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One of most notable impacts brought about by skyrocketing energy consumption was the division of the world into energy "haves" and "have-nots." Nothing makes this more starkly evident that looking at a map of the Earth at night. The world was dark before the Industrial Revolution, and many different countries vied for political and economic power. Today, where you see light, you see where vast amounts of energy are used. You also see the countries with economic and political power.
On a national level, the countries that industrialized first, namely
Europe and the United States, were able to leverage huge political and
economic power over the countries that had yet to develop. Though
European states built global empires between the 16th and 18th
Centuries, before industrialization, their conquests were largely
limited to areas were the indigenous peoples still used stone age
technology--principally in the Americas. The other major civilizations on
the Eurasian landmass, China, India, the Ottoman Empire and Japan, were
still for the most part strong enough to limit European expansion to
trading posts. The same was true in Africa, but for different reasons:
the harsh environment restricted the newcomers to the coastal periphery.
Industrial technology changed all that. First, new military technologies, mass-produced in coal-powered factories, allowed European armies to consistently beat all comers. From the mid-19th to the mid-20th Century, cannons, machine guns and quick-firing rifles virtually guaranteed European armies victory against all other peoples in the world, often against absurd numerical odds. The one exception was Japan, who rapidly industrialized after 1886 and was able to preserve her independence and even beat semi-industrialized Russia in a major war in 1905.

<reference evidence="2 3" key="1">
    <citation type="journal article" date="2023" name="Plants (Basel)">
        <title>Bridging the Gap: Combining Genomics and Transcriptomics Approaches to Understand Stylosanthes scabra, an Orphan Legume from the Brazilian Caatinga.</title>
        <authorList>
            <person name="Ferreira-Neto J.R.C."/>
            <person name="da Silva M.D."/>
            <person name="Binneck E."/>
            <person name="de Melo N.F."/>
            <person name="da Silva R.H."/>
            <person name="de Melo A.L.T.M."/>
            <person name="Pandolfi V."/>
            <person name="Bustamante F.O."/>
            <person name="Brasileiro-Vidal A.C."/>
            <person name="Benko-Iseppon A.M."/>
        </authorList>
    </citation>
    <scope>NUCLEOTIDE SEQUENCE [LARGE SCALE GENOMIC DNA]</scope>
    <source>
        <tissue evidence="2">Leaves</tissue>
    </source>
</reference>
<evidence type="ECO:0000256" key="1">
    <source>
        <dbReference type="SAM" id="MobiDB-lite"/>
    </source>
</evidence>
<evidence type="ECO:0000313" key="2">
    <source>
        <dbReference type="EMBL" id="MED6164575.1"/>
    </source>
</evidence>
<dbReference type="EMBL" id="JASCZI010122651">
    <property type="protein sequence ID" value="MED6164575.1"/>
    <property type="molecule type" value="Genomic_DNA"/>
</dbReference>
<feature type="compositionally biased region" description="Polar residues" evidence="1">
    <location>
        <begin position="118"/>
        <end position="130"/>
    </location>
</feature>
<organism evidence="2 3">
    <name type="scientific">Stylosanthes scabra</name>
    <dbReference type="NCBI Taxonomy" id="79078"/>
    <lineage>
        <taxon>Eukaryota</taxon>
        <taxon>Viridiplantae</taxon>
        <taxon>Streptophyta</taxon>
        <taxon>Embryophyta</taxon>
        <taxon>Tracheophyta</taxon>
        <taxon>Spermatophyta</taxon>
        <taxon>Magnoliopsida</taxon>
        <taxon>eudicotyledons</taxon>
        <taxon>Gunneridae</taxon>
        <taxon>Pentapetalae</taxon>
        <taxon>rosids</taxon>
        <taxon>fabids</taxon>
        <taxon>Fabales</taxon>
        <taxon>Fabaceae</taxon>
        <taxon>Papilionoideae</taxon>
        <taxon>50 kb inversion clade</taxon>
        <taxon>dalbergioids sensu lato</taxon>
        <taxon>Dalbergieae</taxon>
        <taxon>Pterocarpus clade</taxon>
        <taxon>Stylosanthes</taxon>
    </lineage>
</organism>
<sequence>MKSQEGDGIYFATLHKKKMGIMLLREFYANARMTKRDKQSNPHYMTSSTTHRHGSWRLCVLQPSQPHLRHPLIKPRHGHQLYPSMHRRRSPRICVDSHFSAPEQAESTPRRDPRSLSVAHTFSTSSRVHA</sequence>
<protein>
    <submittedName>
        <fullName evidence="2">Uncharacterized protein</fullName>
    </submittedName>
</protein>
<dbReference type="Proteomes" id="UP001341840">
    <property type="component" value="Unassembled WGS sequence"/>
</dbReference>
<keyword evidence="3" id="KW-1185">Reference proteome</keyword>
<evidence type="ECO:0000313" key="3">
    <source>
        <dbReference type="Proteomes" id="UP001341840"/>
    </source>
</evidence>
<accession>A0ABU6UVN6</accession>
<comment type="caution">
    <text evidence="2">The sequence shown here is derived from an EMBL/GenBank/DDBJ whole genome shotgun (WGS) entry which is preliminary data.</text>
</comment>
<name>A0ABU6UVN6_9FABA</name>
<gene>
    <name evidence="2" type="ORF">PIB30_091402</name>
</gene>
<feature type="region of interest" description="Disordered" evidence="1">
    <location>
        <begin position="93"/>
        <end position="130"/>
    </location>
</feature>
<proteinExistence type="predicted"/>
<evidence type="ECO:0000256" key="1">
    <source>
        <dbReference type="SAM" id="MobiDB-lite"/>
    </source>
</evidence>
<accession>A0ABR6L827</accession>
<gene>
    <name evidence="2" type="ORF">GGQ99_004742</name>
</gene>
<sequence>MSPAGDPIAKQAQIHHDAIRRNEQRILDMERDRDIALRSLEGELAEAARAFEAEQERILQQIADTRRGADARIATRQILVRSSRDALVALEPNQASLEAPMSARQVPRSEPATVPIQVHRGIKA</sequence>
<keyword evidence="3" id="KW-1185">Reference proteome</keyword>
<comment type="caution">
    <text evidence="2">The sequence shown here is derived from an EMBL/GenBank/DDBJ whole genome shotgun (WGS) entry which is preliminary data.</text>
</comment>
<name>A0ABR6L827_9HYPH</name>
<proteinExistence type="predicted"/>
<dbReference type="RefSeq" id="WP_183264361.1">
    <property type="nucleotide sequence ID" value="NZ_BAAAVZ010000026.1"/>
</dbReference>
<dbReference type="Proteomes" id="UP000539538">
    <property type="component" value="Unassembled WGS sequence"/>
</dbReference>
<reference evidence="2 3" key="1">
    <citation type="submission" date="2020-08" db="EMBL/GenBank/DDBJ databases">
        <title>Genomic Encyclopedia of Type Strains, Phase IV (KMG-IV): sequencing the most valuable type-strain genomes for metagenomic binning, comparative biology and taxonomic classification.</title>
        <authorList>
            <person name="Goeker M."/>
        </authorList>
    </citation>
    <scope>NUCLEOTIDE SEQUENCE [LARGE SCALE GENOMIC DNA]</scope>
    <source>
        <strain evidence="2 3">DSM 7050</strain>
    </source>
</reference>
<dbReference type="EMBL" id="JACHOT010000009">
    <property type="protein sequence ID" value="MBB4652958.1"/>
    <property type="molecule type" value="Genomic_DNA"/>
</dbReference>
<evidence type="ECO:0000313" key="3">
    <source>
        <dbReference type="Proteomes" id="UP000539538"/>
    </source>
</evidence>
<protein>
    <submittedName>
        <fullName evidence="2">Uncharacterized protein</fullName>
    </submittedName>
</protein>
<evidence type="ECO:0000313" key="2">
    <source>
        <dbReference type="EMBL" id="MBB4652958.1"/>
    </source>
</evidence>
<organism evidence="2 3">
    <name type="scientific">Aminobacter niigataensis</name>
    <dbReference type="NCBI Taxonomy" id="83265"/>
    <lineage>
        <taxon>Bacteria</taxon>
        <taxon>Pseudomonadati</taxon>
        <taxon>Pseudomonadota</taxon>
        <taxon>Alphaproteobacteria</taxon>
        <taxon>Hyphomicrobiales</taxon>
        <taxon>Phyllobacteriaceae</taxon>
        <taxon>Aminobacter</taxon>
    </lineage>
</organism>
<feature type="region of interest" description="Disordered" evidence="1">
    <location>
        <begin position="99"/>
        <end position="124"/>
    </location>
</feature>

Secondly, the energy harnessed by railways and steam-boats allowed Europeans to enter once-inaccessible hinterlands of other continents, leading to the colonization of India, the American West, China, and Africa.
Thirdly, the instantaneous communication of the telegraph, and superior organization and bureaucracy of industrialized states, allowed
comparatively tiny groups of Europeans to dominate millions of
impoverished subjects. The British Raj in India is a prime example: a
tiny elite of about 1,000 British civil servants ruled 300 million
Despite the uninterrupted accumulation of wealth among those countries
which industrialized early, the earth at night today shows that many other countries are beginning to catch up in energy use. China, Brazil and
India are all rapidly consuming more energy. On an absolute level they
are pulling even with the developed world; China already uses more
energy than the United States, though not as efficiently, and on a per
person basis they continue to lag far behind.
If these other countries are catching up in terms of energy use, then
it logically follows they are catching up economically. In terms
of national gross domestic product China has soared above the one-time
European empires, and is second now only to the United States. Though
that country's economy was still only 40% the size of the American
economy in 2010, China's surging growth rate and America's slow growth
leads most analysts to conclude that the Chinese economy will overtake
the U.S. and become the world's largest before the end of this decade.
The explosive economic growth of these other countries has led some
commentators to call this era the "Rise of the Rest," in contrast to the
past five hundred years which has largely been a story of the rise of
the West to global dominance.
Banyan Blog, "China's military power: Modernization in Sheep's Clothing," The Economist, August 26th 2011. Accessed June 3, 2012.
"Brazil 'overtakes UK economy'. BBC News. March 6, 2012. Accessed June 3, 2012.
Diamond, Jared. Guns, Germs and Steel, (New York: Norton, 1999), p. 362.
Dewey, Clive. Anglo-Indian attitudes: the mind of the Indian Civil Service. (London: Continuum International Publishing Group, 1993), p. 3.
"Energy Consumption: Total energy consumption per capita." World Resources Institute. Accessed June 3, 2012.
Ferguson, Niall. Civilization: The Six Ways the West Beat the Rest, (New York: Basic Books, 2011), p. vi.
Ferguson, Niall. Empire: The Rise and Demise of the British World Order, (New York: Basic Books, 2003), p. ix.
"GDP based on PPP valuation of country GDP," International Monetary Fund. Accessed June 3, 2012.